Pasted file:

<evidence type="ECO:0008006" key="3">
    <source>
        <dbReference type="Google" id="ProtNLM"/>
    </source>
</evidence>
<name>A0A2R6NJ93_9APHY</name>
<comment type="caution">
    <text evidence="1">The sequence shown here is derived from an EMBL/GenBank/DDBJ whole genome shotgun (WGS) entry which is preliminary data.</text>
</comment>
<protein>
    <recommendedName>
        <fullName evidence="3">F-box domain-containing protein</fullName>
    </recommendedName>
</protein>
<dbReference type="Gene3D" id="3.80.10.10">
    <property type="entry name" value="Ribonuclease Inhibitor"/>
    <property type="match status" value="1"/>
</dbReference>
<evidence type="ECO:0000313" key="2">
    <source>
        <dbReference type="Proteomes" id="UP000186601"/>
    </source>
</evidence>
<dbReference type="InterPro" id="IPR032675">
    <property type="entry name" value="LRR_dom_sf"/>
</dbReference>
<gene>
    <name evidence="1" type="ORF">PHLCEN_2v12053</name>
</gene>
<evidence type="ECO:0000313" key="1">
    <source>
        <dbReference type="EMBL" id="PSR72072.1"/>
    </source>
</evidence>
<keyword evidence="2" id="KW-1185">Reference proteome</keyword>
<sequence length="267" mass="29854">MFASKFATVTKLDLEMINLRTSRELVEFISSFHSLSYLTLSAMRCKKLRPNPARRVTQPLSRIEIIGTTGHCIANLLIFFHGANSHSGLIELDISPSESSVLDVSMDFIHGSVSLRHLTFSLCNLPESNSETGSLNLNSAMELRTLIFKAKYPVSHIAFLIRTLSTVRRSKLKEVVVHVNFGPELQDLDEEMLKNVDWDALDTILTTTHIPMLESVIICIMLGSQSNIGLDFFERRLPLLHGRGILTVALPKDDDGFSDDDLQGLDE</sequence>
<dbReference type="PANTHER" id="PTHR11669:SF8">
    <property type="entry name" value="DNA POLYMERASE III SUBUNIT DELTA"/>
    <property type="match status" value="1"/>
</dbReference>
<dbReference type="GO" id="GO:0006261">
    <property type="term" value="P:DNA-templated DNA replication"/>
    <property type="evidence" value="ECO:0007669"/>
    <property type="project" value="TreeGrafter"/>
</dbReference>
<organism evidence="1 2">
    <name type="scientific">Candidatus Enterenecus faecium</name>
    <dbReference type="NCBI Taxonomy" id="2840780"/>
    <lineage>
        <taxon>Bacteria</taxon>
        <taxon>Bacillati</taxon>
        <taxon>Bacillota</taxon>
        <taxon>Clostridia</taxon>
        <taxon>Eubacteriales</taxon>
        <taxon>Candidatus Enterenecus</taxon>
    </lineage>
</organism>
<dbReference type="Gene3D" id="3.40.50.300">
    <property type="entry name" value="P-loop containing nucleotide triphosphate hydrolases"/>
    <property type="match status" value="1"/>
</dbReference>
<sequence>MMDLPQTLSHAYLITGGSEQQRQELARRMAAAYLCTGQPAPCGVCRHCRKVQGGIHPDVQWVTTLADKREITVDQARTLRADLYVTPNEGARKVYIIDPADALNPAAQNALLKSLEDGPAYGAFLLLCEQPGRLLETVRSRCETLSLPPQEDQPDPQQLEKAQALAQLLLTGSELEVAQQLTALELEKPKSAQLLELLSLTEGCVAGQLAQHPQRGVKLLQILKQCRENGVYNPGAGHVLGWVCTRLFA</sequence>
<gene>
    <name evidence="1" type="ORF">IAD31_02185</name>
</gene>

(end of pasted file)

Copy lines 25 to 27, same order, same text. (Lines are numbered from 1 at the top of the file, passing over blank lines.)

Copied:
    <property type="entry name" value="LRR_dom_sf"/>
</dbReference>
<gene>